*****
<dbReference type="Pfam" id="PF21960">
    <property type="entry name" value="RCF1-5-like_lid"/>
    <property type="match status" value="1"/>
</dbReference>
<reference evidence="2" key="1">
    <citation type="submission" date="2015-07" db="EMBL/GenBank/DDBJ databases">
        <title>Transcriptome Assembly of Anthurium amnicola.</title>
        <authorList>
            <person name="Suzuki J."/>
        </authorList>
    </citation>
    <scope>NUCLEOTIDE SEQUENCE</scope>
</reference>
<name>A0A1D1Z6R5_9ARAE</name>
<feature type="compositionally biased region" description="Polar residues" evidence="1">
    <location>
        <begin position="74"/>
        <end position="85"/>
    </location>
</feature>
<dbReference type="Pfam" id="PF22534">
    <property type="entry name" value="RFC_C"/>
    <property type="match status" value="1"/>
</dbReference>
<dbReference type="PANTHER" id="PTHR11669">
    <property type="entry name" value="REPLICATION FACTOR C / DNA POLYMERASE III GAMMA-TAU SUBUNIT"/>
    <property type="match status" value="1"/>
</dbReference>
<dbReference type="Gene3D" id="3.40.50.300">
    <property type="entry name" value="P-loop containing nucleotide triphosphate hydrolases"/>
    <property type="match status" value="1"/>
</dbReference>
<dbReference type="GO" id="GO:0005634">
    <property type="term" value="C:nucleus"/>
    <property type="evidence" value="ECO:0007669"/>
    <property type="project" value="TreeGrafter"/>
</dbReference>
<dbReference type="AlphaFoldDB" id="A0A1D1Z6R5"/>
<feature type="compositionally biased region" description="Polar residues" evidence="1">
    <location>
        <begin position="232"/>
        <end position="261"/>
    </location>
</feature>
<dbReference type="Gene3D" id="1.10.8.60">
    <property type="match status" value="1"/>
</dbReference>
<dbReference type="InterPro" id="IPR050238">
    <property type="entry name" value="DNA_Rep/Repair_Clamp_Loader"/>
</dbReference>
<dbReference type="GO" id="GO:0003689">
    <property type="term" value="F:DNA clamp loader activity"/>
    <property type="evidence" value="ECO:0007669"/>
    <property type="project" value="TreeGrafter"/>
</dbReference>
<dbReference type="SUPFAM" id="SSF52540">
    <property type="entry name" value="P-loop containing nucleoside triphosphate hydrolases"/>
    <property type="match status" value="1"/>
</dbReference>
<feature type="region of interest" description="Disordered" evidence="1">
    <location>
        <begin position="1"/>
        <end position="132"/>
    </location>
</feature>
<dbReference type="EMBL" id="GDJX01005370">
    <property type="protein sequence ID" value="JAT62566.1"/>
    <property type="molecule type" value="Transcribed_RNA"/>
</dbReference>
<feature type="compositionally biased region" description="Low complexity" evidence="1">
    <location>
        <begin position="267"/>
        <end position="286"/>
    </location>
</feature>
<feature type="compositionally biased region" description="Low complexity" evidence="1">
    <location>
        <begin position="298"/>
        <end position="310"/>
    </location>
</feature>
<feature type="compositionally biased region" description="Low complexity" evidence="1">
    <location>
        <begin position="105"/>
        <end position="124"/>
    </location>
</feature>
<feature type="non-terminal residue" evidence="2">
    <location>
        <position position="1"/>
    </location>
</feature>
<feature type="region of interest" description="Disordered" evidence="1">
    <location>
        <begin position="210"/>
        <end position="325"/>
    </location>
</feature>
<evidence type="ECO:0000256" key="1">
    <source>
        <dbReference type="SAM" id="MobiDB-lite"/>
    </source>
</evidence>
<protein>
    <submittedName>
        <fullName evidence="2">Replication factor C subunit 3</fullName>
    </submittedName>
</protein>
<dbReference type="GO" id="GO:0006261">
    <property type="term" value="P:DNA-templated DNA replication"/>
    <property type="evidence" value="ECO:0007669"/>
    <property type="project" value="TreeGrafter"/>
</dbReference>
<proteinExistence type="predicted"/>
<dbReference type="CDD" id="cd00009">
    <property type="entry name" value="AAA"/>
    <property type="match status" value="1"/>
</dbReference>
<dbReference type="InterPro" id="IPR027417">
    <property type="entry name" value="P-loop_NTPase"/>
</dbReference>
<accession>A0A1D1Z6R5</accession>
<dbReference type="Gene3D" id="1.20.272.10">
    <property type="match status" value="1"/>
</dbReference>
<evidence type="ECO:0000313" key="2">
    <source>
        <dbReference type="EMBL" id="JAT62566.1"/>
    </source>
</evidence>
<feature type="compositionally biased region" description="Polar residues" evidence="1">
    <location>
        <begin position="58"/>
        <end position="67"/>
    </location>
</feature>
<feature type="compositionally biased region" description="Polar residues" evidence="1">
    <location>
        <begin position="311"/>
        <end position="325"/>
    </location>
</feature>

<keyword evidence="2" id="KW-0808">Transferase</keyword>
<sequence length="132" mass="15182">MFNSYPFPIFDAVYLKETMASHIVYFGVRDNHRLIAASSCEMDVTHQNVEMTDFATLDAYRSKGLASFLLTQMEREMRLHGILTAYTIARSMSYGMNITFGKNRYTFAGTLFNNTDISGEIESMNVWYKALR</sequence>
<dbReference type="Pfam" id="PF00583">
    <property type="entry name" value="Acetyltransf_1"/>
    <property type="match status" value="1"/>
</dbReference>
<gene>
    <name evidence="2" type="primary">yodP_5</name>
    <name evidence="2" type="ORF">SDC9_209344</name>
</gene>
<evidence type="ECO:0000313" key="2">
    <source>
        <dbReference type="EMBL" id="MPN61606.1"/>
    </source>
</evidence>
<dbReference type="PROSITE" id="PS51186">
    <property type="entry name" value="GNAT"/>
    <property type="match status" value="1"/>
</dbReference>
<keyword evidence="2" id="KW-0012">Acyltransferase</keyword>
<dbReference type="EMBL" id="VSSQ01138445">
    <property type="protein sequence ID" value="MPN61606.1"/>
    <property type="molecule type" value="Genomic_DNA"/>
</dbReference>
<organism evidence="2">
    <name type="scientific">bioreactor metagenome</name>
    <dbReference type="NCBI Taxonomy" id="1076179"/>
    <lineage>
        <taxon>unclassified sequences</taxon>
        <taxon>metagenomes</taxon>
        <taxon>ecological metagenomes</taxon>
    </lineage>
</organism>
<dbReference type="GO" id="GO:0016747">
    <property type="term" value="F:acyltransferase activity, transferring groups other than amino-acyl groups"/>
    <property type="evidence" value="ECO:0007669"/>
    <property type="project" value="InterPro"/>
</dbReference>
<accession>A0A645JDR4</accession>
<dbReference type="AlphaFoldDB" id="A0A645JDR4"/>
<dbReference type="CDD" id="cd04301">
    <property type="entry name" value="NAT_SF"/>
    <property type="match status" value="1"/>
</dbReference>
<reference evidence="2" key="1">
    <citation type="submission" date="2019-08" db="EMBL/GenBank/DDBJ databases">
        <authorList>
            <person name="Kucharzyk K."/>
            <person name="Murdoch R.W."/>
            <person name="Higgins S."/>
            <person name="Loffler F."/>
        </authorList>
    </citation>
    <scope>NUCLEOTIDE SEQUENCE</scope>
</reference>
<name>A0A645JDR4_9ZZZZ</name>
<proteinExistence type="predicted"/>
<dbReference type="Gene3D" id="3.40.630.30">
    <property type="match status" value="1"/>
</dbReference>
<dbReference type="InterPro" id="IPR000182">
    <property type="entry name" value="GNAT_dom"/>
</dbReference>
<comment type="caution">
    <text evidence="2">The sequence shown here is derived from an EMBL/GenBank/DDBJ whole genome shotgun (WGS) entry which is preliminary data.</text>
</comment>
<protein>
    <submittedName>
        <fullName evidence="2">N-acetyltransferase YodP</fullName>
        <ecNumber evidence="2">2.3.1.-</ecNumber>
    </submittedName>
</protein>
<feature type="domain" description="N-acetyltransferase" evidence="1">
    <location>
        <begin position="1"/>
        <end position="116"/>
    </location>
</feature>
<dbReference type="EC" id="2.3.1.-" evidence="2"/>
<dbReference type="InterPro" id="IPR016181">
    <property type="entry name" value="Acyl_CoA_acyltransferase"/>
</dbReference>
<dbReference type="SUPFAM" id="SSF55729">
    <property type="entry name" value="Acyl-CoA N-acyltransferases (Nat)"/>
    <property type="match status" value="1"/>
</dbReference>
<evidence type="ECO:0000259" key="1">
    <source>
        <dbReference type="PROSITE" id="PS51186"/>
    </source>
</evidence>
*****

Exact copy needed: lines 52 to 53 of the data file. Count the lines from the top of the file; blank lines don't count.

    <property type="term" value="F:DNA clamp loader activity"/>
    <property type="evidence" value="ECO:0007669"/>